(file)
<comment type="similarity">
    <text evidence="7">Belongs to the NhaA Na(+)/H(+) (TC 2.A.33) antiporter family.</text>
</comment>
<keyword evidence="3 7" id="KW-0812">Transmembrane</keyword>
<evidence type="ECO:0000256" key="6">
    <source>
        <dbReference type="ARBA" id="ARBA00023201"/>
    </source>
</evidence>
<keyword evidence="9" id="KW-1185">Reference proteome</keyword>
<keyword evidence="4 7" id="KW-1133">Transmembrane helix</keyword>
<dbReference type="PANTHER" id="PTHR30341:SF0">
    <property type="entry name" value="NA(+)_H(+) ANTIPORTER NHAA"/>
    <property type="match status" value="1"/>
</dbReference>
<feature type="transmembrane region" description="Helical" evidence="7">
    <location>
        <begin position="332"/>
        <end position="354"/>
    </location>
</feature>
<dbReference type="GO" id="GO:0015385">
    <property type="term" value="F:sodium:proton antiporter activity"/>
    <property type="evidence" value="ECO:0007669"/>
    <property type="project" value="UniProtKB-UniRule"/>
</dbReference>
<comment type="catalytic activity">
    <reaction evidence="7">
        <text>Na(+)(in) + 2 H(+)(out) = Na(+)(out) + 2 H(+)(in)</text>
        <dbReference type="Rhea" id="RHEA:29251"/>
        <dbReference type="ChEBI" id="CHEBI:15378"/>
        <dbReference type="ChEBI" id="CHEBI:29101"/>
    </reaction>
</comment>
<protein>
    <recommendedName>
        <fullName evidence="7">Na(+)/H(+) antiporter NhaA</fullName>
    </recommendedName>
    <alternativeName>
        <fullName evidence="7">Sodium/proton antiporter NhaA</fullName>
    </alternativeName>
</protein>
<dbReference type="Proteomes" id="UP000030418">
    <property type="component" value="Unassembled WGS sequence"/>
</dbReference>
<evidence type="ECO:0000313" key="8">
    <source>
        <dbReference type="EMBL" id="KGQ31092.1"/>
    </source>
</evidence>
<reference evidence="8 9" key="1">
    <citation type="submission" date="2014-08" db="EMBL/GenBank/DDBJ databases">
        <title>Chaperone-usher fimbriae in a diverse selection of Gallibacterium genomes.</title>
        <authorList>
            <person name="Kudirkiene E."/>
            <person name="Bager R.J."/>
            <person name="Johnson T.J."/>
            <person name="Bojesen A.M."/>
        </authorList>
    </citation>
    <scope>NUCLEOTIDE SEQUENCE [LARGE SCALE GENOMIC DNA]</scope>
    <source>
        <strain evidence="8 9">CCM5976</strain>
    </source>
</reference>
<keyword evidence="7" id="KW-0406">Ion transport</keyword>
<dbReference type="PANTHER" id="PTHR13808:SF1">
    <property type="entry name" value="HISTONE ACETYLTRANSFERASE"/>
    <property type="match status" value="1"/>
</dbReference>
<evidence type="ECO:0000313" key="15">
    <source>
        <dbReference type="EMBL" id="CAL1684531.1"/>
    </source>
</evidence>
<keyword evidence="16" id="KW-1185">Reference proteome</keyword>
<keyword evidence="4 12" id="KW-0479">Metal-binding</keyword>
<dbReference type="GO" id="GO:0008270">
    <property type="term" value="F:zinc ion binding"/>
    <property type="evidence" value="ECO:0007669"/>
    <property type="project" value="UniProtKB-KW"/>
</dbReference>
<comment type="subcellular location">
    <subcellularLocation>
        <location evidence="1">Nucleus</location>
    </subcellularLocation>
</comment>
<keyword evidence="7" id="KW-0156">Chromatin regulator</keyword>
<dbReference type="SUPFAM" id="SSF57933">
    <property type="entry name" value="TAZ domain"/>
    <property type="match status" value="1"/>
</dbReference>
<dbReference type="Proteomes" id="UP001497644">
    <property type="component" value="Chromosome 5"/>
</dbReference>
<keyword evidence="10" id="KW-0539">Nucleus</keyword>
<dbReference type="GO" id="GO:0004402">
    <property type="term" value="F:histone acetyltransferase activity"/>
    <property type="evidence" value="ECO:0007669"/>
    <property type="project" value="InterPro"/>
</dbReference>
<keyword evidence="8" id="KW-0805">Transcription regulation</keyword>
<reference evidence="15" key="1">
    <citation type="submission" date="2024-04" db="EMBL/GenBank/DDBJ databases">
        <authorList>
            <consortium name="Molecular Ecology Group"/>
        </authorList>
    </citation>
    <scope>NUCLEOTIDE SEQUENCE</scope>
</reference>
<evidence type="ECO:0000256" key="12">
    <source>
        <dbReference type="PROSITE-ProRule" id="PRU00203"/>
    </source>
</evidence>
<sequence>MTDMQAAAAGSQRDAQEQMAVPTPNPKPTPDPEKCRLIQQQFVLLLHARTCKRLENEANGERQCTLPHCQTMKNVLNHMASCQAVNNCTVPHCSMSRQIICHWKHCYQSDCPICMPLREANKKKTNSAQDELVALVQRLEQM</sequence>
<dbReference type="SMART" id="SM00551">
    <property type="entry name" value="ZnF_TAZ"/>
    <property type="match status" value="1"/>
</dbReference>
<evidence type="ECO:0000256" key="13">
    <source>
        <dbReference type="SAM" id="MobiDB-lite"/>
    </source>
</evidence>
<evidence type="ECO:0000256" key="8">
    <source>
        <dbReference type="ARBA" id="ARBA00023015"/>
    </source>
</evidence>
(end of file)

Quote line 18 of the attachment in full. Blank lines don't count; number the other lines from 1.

        <begin position="332"/>